As a young intern for the LTA, Joanne Simons carried out the winner’s trophy onto court during the final of the WTA Birmingham tournament in 2011, hoping to start a career in tennis. Now, she resides as a manager within The All England Lawn Tennis Club’s prestigious Professional Tennis team.
Last November, however, proved an important milestone: 10 years of working at the AELTC. In reflecting on her career so far, Joanne discusses her time at the Club, the steps she’s taken throughout her work, and her inspirations along the way.
Talking through her early introductions to tennis, Joanne admits the atmosphere of spectating is where a profound connection to the sport began.
“I wondered how I could get into the sport without being a professional tennis player,” she laughs.
“I went to an ATP event and saw the team bringing out the trophies onto the court and thought, ‘I could do that’.
“A few years later I did get to carry on the trophy for the WTA’s tournament at the Edgbaston Priory Club, in Birmingham. That set a real aspiration. I wanted to be on that side of the event, helping deliver something.”
Alongside studying a degree in Business from the University of Reading, Joanne worked for the ATP Finals across two years. She says she gained invaluable contacts to widen her exposure to working in tennis, such as working at the China Open doing accreditation, along with paving a pathway into her career at the AELTC.
“The Birmingham Tournament Director gave me some contacts for people working at Wimbledon and I sent them an email saying I’d love to work there. I received a response, saying there might be a maternity cover position in the Club Office coming up. I applied for that – and here I still am, 10 years later!”
Over time, Joanne’s responsibilities across the Club have changed. From working in the Chief Executive and Chairman’s Office to working as CEO Office and Corporate Affairs Coordinator, she now works in a new role as Professional Tennis Manager.
The role, she says, always brings an enjoyable challenge – something she shares with the team around her in a variety of ways.
“The main part of my role is to manage the player experience at The Championships. Every touch-point – whether it’s player services, transport, security, food and drink, it’s in the hands of our team. We design players’ journeys at Wimbledon, from the moment they enter our event to the farewell as they leave the Grounds, and identify how we can make them better from both an athlete experience perspective and an operational one too.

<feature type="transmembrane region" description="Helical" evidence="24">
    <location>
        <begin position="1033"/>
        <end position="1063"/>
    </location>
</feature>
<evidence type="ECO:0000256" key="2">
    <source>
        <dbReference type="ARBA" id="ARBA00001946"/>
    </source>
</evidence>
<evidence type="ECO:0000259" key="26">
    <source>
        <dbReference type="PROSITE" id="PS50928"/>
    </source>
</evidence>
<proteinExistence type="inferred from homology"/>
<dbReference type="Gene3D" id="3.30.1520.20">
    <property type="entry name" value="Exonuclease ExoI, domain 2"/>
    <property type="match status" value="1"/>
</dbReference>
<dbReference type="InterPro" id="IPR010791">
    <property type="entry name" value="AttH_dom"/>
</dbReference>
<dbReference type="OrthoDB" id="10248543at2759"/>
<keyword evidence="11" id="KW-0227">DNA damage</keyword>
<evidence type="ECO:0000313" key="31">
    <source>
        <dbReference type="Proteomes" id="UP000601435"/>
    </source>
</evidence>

“The players are only 25 per cent of the group we look after,” she explains. “It’s also their guests, family members, coaching staff – we need to think about their experience too and whether they have everything they need.”
In pondering what she enjoys most about her current role, Joanne says the rewarding feeling it brings makes the hard work worthwhile.
“The sense of achievement that comes with each Championships is rewarding – especially thinking about the contribution you play. When you’re focusing on delivering something and it’s successful, it’s enjoyable to be a part of that.”
Working at the AELTC for 10 years, Joanne says, has not been short of inspiring people along the way.
“In all my roles I worked closely with so many people who helped with the development of my career. I was fortunate to have Richard Lewis, former CEO, as the first boss in my career – someone so experienced and supportive, and working with Philip Brook, former Chairman, and Sally Bolton in her various roles before becoming Chief Executive. It was a massive influence at the start of my career, knowing that there are people who will look out for you and support you.
“A good thing about working in tennis is that it feels like a small world. You often come across the same people and I’ve been lucky enough to have ones offering some of their time to help.”
While employed at the Club, Joanne has worked across a broad spectrum of projects – the most important one, she believes, being the amendment to the white clothing rule, new to The Championships 2023, allowing women to wear dark under-shorts.
The experiences gained from the past 10 years, she says, has put her in good stead to lead such a change and advocate for women in sport; being a guardian of a Wimbledon tradition while bringing it into the modern 21st Century has been a proud moment.
In considering those wanting to work in sport and professional tennis, Joanne advises listening to yourself and taking note of what you’re most passionate about.
“Tennis is a small world; it’s important to stand out and have confidence but also remain authentic. Take advice but don’t try to be someone else.”
As the classic Wimbledon trophies are brought out onto Centre Court, Joanne watches from the behind the scenes, witnessing her year’s worth of planning and preparation coming to an end – before having to do it all again next year.